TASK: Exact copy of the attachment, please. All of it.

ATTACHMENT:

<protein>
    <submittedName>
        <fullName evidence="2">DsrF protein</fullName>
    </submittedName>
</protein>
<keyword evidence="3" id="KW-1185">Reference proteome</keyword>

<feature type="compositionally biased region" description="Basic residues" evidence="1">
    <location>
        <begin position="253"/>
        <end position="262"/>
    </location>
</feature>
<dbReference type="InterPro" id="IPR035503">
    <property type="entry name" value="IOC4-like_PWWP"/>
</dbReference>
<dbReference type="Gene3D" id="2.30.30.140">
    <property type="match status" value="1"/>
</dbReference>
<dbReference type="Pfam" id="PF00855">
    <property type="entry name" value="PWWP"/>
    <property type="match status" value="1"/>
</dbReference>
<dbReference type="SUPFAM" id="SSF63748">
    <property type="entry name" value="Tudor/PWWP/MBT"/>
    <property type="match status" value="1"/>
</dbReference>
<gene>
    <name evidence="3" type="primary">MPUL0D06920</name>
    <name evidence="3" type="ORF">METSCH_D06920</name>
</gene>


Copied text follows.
<protein>
    <submittedName>
        <fullName evidence="2">DsrF protein</fullName>
    </submittedName>
</protein>
<keyword evidence="3" id="KW-1185">Reference proteome</keyword>

<feature type="compositionally biased region" description="Basic residues" evidence="1">
    <location>
        <begin position="253"/>
        <end position="262"/>
    </location>
</feature>
<dbReference type="InterPro" id="IPR035503">
    <property type="entry name" value="IOC4-like_PWWP"/>
</dbReference>
<dbReference type="Gene3D" id="2.30.30.140">
    <property type="match status" value="1"/>
</dbReference>
<dbReference type="Pfam" id="PF00855">
    <property type="entry name" value="PWWP"/>
    <property type="match status" value="1"/>
</dbReference>
<dbReference type="SUPFAM" id="SSF63748">
    <property type="entry name" value="Tudor/PWWP/MBT"/>
    <property type="match status" value="1"/>
</dbReference>
<gene>
    <name evidence="3" type="primary">MPUL0D06920</name>
    <name evidence="3" type="ORF">METSCH_D06920</name>
</gene>